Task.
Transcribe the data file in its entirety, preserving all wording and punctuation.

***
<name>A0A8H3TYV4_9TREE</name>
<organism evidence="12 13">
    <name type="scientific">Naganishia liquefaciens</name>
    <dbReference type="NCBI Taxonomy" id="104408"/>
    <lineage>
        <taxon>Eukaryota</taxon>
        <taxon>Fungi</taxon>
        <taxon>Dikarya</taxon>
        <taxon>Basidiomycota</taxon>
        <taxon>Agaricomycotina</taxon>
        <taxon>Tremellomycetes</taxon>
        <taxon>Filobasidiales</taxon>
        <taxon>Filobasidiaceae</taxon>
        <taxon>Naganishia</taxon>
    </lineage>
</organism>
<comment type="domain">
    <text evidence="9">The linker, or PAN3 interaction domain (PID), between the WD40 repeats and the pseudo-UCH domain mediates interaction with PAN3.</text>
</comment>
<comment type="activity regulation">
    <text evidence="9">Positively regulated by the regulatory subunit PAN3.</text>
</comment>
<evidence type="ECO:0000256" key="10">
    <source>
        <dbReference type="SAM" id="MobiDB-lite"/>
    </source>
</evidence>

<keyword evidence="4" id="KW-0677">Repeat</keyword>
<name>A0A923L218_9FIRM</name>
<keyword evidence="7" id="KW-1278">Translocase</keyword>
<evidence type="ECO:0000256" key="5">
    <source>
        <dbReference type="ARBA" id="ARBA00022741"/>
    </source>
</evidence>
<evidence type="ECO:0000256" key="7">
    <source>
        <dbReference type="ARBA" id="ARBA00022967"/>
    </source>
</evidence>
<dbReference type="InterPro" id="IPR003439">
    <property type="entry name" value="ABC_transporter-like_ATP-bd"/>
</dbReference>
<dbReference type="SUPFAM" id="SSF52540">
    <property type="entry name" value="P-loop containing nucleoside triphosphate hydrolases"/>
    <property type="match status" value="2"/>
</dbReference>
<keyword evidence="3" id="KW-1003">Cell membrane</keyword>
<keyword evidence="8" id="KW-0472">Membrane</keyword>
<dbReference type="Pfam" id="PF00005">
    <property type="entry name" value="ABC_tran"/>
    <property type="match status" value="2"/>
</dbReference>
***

<name>A0A8H3TYV4_9TREE</name>
<organism evidence="12 13">
    <name type="scientific">Naganishia liquefaciens</name>
    <dbReference type="NCBI Taxonomy" id="104408"/>
    <lineage>
        <taxon>Eukaryota</taxon>
        <taxon>Fungi</taxon>
        <taxon>Dikarya</taxon>
        <taxon>Basidiomycota</taxon>
        <taxon>Agaricomycotina</taxon>
        <taxon>Tremellomycetes</taxon>
        <taxon>Filobasidiales</taxon>
        <taxon>Filobasidiaceae</taxon>
        <taxon>Naganishia</taxon>
    </lineage>
</organism>
<comment type="domain">
    <text evidence="9">The linker, or PAN3 interaction domain (PID), between the WD40 repeats and the pseudo-UCH domain mediates interaction with PAN3.</text>
</comment>
<comment type="activity regulation">
    <text evidence="9">Positively regulated by the regulatory subunit PAN3.</text>
</comment>
<evidence type="ECO:0000256" key="10">
    <source>
        <dbReference type="SAM" id="MobiDB-lite"/>
    </source>
</evidence>

<keyword evidence="4" id="KW-0677">Repeat</keyword>
<name>A0A923L218_9FIRM</name>
<keyword evidence="7" id="KW-1278">Translocase</keyword>
<evidence type="ECO:0000256" key="5">
    <source>
        <dbReference type="ARBA" id="ARBA00022741"/>
    </source>
</evidence>
<evidence type="ECO:0000256" key="7">
    <source>
        <dbReference type="ARBA" id="ARBA00022967"/>
    </source>
</evidence>
<dbReference type="InterPro" id="IPR003439">
    <property type="entry name" value="ABC_transporter-like_ATP-bd"/>
</dbReference>
<dbReference type="SUPFAM" id="SSF52540">
    <property type="entry name" value="P-loop containing nucleoside triphosphate hydrolases"/>
    <property type="match status" value="2"/>
</dbReference>
<keyword evidence="3" id="KW-1003">Cell membrane</keyword>
<keyword evidence="8" id="KW-0472">Membrane</keyword>
<dbReference type="Pfam" id="PF00005">
    <property type="entry name" value="ABC_tran"/>
    <property type="match status" value="2"/>
</dbReference>